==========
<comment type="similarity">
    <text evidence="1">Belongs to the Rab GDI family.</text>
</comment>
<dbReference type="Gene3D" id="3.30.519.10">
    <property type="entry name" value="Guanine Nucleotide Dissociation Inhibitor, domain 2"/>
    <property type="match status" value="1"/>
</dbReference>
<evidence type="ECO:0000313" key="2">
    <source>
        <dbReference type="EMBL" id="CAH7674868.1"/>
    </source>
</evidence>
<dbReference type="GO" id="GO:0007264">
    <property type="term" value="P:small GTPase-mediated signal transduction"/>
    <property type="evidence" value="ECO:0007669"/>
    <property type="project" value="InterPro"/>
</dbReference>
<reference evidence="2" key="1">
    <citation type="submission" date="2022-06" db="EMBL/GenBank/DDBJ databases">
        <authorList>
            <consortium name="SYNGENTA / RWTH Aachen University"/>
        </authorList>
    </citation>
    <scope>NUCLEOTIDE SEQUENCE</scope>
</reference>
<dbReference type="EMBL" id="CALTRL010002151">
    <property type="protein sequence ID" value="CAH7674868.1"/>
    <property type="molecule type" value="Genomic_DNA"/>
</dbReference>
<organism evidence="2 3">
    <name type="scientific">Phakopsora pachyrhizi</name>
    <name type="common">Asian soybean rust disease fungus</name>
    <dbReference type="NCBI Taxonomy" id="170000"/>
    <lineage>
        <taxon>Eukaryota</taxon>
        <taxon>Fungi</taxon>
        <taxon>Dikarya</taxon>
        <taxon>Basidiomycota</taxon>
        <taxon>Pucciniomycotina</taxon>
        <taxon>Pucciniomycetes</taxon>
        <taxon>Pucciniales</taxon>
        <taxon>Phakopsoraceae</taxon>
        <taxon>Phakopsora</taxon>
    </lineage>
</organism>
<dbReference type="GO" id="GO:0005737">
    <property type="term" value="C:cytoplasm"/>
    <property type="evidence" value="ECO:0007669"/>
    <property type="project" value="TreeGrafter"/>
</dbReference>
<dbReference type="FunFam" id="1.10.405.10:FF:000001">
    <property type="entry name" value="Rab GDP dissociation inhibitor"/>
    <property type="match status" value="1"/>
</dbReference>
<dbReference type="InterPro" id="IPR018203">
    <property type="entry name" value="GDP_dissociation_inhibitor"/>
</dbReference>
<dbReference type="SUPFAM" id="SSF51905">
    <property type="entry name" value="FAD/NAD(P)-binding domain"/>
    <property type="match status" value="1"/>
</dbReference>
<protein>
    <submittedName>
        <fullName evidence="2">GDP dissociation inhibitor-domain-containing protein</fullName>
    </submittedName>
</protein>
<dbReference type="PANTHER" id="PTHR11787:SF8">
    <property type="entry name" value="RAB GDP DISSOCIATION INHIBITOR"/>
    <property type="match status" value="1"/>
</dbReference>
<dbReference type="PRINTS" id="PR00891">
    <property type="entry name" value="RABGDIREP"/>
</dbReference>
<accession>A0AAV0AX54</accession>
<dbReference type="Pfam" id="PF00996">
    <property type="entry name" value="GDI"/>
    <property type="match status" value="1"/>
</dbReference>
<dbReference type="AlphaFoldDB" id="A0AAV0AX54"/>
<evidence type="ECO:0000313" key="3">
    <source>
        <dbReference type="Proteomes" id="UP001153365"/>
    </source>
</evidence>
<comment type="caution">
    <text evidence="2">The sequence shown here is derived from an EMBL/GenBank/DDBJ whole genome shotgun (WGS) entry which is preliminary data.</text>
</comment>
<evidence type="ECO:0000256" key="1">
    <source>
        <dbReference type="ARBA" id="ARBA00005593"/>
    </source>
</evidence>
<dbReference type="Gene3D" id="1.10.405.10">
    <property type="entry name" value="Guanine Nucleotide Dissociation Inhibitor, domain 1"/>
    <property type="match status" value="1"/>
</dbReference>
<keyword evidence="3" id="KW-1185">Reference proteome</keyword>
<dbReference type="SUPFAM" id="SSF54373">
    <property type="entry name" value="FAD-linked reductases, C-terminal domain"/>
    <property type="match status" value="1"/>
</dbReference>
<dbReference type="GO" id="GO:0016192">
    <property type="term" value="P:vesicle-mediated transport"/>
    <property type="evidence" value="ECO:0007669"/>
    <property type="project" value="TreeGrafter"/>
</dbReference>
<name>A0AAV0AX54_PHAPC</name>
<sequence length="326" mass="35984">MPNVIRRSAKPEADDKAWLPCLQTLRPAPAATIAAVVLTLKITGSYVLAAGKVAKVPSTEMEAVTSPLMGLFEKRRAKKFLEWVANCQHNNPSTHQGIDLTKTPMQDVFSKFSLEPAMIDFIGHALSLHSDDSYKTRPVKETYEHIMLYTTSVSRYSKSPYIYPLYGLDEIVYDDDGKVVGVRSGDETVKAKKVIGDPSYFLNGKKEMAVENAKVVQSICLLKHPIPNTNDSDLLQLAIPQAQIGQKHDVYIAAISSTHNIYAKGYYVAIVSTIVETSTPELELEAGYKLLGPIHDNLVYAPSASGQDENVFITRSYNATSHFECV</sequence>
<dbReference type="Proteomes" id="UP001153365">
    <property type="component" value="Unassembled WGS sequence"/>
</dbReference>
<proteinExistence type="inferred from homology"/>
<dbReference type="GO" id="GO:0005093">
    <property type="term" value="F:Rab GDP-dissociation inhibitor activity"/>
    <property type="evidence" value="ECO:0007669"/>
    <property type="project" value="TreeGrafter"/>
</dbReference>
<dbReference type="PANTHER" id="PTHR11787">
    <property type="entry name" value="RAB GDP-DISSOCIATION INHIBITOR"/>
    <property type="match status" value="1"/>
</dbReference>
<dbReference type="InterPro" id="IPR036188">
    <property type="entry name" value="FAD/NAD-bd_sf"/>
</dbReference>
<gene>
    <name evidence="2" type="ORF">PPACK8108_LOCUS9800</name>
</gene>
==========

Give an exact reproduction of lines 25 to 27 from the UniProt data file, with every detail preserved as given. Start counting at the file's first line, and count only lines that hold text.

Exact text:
</reference>
<dbReference type="EMBL" id="CALTRL010002151">
    <property type="protein sequence ID" value="CAH7674868.1"/>